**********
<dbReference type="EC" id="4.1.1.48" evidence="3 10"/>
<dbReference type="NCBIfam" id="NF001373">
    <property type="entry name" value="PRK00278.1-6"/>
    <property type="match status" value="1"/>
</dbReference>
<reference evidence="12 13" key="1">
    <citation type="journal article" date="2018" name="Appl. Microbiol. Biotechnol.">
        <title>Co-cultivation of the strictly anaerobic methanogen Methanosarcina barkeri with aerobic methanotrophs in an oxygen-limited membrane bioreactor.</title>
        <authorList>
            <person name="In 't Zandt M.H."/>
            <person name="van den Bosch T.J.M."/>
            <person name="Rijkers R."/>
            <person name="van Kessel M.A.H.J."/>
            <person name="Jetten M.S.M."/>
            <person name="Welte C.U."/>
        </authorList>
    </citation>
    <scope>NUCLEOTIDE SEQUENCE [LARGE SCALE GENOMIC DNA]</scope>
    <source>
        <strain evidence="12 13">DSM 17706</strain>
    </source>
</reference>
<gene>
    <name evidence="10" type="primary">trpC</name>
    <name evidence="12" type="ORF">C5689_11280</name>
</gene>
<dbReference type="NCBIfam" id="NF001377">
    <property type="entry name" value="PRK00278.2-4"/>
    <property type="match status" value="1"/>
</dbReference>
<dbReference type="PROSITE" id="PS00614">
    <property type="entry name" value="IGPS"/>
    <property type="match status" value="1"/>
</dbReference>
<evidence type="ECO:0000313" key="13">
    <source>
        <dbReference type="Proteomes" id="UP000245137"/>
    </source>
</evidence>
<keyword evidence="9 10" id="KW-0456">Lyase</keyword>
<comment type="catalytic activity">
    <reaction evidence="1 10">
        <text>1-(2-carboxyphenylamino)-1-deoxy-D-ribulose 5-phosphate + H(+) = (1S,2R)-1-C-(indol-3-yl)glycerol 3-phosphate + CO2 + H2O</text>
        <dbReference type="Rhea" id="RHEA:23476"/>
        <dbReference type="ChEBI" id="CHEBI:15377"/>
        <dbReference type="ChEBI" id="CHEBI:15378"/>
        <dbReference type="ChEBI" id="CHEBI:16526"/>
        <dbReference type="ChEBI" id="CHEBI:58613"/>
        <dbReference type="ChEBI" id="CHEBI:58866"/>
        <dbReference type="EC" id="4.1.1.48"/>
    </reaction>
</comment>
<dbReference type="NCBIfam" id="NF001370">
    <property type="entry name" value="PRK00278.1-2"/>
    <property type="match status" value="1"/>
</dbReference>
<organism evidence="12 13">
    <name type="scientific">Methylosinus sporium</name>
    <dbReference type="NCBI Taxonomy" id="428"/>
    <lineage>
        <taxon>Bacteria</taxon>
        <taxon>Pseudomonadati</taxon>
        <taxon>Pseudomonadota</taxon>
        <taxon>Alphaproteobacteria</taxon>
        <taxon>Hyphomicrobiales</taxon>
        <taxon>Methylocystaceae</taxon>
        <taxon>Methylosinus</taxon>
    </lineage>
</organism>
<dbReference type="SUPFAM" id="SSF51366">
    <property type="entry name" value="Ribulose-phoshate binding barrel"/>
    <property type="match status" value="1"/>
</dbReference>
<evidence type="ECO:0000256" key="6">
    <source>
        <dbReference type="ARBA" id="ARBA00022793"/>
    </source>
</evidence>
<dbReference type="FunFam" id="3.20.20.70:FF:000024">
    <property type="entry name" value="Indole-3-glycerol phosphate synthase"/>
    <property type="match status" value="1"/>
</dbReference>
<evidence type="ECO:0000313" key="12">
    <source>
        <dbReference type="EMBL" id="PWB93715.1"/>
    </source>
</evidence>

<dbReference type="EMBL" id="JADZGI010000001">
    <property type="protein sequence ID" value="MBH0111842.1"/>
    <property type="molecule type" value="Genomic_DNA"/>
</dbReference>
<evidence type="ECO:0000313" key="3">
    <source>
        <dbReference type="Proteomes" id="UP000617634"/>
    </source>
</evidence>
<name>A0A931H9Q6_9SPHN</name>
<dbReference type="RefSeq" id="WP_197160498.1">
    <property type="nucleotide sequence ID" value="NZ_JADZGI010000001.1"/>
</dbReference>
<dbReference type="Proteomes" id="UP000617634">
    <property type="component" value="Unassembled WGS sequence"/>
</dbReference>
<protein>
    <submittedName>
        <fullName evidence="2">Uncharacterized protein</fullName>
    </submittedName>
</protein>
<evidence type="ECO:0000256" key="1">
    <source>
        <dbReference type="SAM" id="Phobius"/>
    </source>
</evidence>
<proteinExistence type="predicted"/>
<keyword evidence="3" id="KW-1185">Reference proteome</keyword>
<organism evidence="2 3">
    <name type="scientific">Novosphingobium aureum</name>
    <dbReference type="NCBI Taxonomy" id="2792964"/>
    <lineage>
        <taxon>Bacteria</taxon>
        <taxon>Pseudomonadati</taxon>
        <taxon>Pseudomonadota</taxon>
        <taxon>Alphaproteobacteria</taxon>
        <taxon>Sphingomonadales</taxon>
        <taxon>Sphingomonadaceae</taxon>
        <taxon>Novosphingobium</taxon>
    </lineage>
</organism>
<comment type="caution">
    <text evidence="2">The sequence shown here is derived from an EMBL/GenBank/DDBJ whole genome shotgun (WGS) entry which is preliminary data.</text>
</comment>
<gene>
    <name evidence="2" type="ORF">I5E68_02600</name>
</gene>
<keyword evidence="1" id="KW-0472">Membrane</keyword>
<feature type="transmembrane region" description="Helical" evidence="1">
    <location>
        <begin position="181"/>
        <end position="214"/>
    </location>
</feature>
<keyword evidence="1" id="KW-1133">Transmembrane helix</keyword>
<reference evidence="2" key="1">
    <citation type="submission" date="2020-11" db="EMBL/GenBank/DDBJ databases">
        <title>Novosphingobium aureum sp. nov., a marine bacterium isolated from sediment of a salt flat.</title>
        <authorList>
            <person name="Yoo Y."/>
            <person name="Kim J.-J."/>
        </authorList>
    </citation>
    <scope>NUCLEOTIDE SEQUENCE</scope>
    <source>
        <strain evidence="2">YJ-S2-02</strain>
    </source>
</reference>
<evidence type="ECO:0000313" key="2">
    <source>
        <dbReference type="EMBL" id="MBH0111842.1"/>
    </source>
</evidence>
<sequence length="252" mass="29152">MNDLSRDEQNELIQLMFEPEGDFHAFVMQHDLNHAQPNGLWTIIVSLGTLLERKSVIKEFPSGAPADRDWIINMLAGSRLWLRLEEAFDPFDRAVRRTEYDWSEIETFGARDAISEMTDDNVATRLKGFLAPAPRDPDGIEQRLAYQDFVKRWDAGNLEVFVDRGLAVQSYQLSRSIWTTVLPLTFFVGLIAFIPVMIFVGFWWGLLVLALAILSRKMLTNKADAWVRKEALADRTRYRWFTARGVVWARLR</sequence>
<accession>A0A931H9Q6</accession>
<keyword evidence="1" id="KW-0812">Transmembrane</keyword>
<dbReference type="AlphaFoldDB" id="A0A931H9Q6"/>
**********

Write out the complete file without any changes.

<dbReference type="EC" id="4.1.1.48" evidence="3 10"/>
<dbReference type="NCBIfam" id="NF001373">
    <property type="entry name" value="PRK00278.1-6"/>
    <property type="match status" value="1"/>
</dbReference>
<reference evidence="12 13" key="1">
    <citation type="journal article" date="2018" name="Appl. Microbiol. Biotechnol.">
        <title>Co-cultivation of the strictly anaerobic methanogen Methanosarcina barkeri with aerobic methanotrophs in an oxygen-limited membrane bioreactor.</title>
        <authorList>
            <person name="In 't Zandt M.H."/>
            <person name="van den Bosch T.J.M."/>
            <person name="Rijkers R."/>
            <person name="van Kessel M.A.H.J."/>
            <person name="Jetten M.S.M."/>
            <person name="Welte C.U."/>
        </authorList>
    </citation>
    <scope>NUCLEOTIDE SEQUENCE [LARGE SCALE GENOMIC DNA]</scope>
    <source>
        <strain evidence="12 13">DSM 17706</strain>
    </source>
</reference>
<gene>
    <name evidence="10" type="primary">trpC</name>
    <name evidence="12" type="ORF">C5689_11280</name>
</gene>
<dbReference type="NCBIfam" id="NF001377">
    <property type="entry name" value="PRK00278.2-4"/>
    <property type="match status" value="1"/>
</dbReference>
<dbReference type="PROSITE" id="PS00614">
    <property type="entry name" value="IGPS"/>
    <property type="match status" value="1"/>
</dbReference>
<evidence type="ECO:0000313" key="13">
    <source>
        <dbReference type="Proteomes" id="UP000245137"/>
    </source>
</evidence>
<keyword evidence="9 10" id="KW-0456">Lyase</keyword>
<comment type="catalytic activity">
    <reaction evidence="1 10">
        <text>1-(2-carboxyphenylamino)-1-deoxy-D-ribulose 5-phosphate + H(+) = (1S,2R)-1-C-(indol-3-yl)glycerol 3-phosphate + CO2 + H2O</text>
        <dbReference type="Rhea" id="RHEA:23476"/>
        <dbReference type="ChEBI" id="CHEBI:15377"/>
        <dbReference type="ChEBI" id="CHEBI:15378"/>
        <dbReference type="ChEBI" id="CHEBI:16526"/>
        <dbReference type="ChEBI" id="CHEBI:58613"/>
        <dbReference type="ChEBI" id="CHEBI:58866"/>
        <dbReference type="EC" id="4.1.1.48"/>
    </reaction>
</comment>
<dbReference type="NCBIfam" id="NF001370">
    <property type="entry name" value="PRK00278.1-2"/>
    <property type="match status" value="1"/>
</dbReference>
<organism evidence="12 13">
    <name type="scientific">Methylosinus sporium</name>
    <dbReference type="NCBI Taxonomy" id="428"/>
    <lineage>
        <taxon>Bacteria</taxon>
        <taxon>Pseudomonadati</taxon>
        <taxon>Pseudomonadota</taxon>
        <taxon>Alphaproteobacteria</taxon>
        <taxon>Hyphomicrobiales</taxon>
        <taxon>Methylocystaceae</taxon>
        <taxon>Methylosinus</taxon>
    </lineage>
</organism>
<dbReference type="SUPFAM" id="SSF51366">
    <property type="entry name" value="Ribulose-phoshate binding barrel"/>
    <property type="match status" value="1"/>
</dbReference>
<evidence type="ECO:0000256" key="6">
    <source>
        <dbReference type="ARBA" id="ARBA00022793"/>
    </source>
</evidence>
<dbReference type="FunFam" id="3.20.20.70:FF:000024">
    <property type="entry name" value="Indole-3-glycerol phosphate synthase"/>
    <property type="match status" value="1"/>
</dbReference>
<evidence type="ECO:0000313" key="12">
    <source>
        <dbReference type="EMBL" id="PWB93715.1"/>
    </source>
</evidence>

<dbReference type="EMBL" id="JADZGI010000001">
    <property type="protein sequence ID" value="MBH0111842.1"/>
    <property type="molecule type" value="Genomic_DNA"/>
</dbReference>
<evidence type="ECO:0000313" key="3">
    <source>
        <dbReference type="Proteomes" id="UP000617634"/>
    </source>
</evidence>
<name>A0A931H9Q6_9SPHN</name>
<dbReference type="RefSeq" id="WP_197160498.1">
    <property type="nucleotide sequence ID" value="NZ_JADZGI010000001.1"/>
</dbReference>
<dbReference type="Proteomes" id="UP000617634">
    <property type="component" value="Unassembled WGS sequence"/>
</dbReference>
<protein>
    <submittedName>
        <fullName evidence="2">Uncharacterized protein</fullName>
    </submittedName>
</protein>
<evidence type="ECO:0000256" key="1">
    <source>
        <dbReference type="SAM" id="Phobius"/>
    </source>
</evidence>
<proteinExistence type="predicted"/>
<keyword evidence="3" id="KW-1185">Reference proteome</keyword>
<organism evidence="2 3">
    <name type="scientific">Novosphingobium aureum</name>
    <dbReference type="NCBI Taxonomy" id="2792964"/>
    <lineage>
        <taxon>Bacteria</taxon>
        <taxon>Pseudomonadati</taxon>
        <taxon>Pseudomonadota</taxon>
        <taxon>Alphaproteobacteria</taxon>
        <taxon>Sphingomonadales</taxon>
        <taxon>Sphingomonadaceae</taxon>
        <taxon>Novosphingobium</taxon>
    </lineage>
</organism>
<comment type="caution">
    <text evidence="2">The sequence shown here is derived from an EMBL/GenBank/DDBJ whole genome shotgun (WGS) entry which is preliminary data.</text>
</comment>
<gene>
    <name evidence="2" type="ORF">I5E68_02600</name>
</gene>
<keyword evidence="1" id="KW-0472">Membrane</keyword>
<feature type="transmembrane region" description="Helical" evidence="1">
    <location>
        <begin position="181"/>
        <end position="214"/>
    </location>
</feature>
<keyword evidence="1" id="KW-1133">Transmembrane helix</keyword>
<reference evidence="2" key="1">
    <citation type="submission" date="2020-11" db="EMBL/GenBank/DDBJ databases">
        <title>Novosphingobium aureum sp. nov., a marine bacterium isolated from sediment of a salt flat.</title>
        <authorList>
            <person name="Yoo Y."/>
            <person name="Kim J.-J."/>
        </authorList>
    </citation>
    <scope>NUCLEOTIDE SEQUENCE</scope>
    <source>
        <strain evidence="2">YJ-S2-02</strain>
    </source>
</reference>
<evidence type="ECO:0000313" key="2">
    <source>
        <dbReference type="EMBL" id="MBH0111842.1"/>
    </source>
</evidence>
<sequence length="252" mass="29152">MNDLSRDEQNELIQLMFEPEGDFHAFVMQHDLNHAQPNGLWTIIVSLGTLLERKSVIKEFPSGAPADRDWIINMLAGSRLWLRLEEAFDPFDRAVRRTEYDWSEIETFGARDAISEMTDDNVATRLKGFLAPAPRDPDGIEQRLAYQDFVKRWDAGNLEVFVDRGLAVQSYQLSRSIWTTVLPLTFFVGLIAFIPVMIFVGFWWGLLVLALAILSRKMLTNKADAWVRKEALADRTRYRWFTARGVVWARLR</sequence>
<accession>A0A931H9Q6</accession>
<keyword evidence="1" id="KW-0812">Transmembrane</keyword>
<dbReference type="AlphaFoldDB" id="A0A931H9Q6"/>